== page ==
The best photos work well because they resonate with our emotions. In the field of macro photography – or any genre of photography – one of the best ways to convey emotion is to tell a story.
Most of my favorite macro photos do not just show a subject. Instead, they show a subject doing something. A bug is reaching for a nearby leaf, or waiting for something. It’s playing with the light and background. Rather than looking at a photo of a bug, you are watching a story unfold.
Macro photography is at an advantage when it comes to telling a story. Because your subject is so far outside what people ordinarily see, you can get away with a more “plain” and literal style while still retaining a sense of wonder in your work. For example, you might capture an ordinary bug like a housefly, magnifying it through a microscope to show remarkable detail in its eyes.
Unfortunately, the importance of telling a story is also the reason why some macro photographers stage photos without telling their audience. To convey a whimsical mood, they find an interesting bug, put it in the freezer, and then manipulate it manually in a studio into unnatural positions. This sort of photo is easy to identify in many cases because it looks completely unrealistic, like a praying mantis on top of a mushroom with a perfect background and studio lighting.
4. Use a Flash
One of the primary challenges in macro photography is capturing enough light. There are three reasons:
First, you’re focused at extreme magnifications, which reduces your depth of field down to just a hair’s width. Unless you’re shooting a stationary subject and using a tripod (at which point focus stacking is an option), it will be a huge challenge getting enough of your subject sharp. Your best option is to use a small aperture like f/16 or f/22 (full frame), and that makes your photo extremely dark.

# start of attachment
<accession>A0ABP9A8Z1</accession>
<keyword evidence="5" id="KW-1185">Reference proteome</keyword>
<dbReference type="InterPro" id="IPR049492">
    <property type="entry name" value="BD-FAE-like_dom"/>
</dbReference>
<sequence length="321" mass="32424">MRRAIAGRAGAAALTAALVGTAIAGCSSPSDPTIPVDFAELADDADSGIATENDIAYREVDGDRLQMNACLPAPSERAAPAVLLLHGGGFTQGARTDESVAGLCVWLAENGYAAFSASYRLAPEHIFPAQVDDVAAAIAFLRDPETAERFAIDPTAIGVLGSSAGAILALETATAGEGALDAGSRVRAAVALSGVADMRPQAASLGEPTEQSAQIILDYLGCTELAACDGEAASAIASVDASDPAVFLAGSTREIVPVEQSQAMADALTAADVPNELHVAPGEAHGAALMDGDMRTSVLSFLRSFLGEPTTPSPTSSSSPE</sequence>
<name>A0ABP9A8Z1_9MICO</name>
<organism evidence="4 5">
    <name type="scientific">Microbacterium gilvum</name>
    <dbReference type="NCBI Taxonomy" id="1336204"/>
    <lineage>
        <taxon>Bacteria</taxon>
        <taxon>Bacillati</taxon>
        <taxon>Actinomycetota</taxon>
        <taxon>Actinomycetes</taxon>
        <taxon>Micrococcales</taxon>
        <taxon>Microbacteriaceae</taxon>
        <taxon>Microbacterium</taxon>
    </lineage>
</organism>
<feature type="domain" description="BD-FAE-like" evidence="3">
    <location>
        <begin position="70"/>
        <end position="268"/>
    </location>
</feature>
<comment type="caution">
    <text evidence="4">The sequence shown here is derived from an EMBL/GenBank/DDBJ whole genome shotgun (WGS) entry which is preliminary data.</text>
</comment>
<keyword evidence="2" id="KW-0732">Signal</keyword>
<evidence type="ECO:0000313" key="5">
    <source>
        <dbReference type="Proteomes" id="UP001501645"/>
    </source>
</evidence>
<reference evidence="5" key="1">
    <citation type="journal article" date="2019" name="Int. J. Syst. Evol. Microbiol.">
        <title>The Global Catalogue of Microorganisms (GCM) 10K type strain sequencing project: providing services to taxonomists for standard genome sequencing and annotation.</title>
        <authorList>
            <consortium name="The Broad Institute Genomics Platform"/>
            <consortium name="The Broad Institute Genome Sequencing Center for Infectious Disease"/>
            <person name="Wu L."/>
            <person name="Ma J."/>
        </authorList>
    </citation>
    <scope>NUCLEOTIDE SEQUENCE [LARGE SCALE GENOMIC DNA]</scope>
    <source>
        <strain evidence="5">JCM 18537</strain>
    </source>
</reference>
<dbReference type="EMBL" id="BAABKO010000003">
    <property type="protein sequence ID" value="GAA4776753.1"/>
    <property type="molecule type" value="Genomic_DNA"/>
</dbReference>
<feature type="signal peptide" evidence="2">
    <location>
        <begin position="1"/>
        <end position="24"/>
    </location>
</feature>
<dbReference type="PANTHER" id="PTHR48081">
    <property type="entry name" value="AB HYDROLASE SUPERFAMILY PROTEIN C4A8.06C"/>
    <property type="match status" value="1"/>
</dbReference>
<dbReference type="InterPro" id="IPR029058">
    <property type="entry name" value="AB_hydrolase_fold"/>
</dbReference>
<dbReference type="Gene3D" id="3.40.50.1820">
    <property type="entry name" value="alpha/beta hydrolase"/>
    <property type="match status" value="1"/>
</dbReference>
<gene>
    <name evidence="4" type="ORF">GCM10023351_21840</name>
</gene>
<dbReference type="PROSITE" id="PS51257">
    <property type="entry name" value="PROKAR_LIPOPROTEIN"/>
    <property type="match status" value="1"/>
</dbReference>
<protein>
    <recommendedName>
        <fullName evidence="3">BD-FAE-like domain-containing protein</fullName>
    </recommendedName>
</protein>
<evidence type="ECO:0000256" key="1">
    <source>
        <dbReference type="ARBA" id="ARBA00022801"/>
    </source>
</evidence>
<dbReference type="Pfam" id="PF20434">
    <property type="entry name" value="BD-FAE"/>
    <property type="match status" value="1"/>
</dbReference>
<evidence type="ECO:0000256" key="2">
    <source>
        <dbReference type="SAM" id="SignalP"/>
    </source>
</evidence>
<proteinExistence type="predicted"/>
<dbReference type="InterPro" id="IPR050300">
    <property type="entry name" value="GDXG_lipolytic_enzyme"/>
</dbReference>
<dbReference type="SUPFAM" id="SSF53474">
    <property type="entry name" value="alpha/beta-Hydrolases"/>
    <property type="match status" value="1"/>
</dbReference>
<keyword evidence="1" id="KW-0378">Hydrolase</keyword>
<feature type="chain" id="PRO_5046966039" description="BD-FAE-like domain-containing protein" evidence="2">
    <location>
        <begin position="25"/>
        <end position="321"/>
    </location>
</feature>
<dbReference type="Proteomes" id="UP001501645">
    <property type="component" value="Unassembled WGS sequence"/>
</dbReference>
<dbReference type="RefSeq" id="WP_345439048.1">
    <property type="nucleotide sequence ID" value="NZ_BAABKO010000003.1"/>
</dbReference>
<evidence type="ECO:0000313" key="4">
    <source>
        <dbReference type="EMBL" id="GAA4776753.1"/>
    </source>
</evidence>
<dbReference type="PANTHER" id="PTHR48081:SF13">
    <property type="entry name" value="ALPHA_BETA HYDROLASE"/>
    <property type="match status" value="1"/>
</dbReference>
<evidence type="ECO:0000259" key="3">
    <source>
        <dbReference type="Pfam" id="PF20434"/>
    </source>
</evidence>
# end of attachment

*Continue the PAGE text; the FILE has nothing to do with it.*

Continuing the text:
Second, the close focus not only magnifies your subject, but also motion blur (and blur from camera shake). The old “1/focal length” rule is not nearly enough to capture sharp macro photos handheld. Vibration reduction helps – as does standing a bit farther from your subject to magnify it less – but you’re still dealing with heavy blur even in the best of cases.
Third, the closer you get to your subject, the more natural light you will block. Even on a bright day, the wrong angle can cover everything with your shadow, cutting down the light by several stops. Not only does this make it even harder to get a bright enough photo, but it means that the quality of light itself may be quite poor – with your subject dark and the surroundings bright.
The easy solution – use a flash. It fills in all the light you could want, and the duration of a flash is so quick that it will freeze any motion in your scene instantly. Some photographers use constant lights for macro photography, such as ring lights, but I don’t recommend these because they only add a couple stops of light to your images. Flashes, when placed so close to your subject, actually outshine sunlight.
5. Diffuse Your Light Source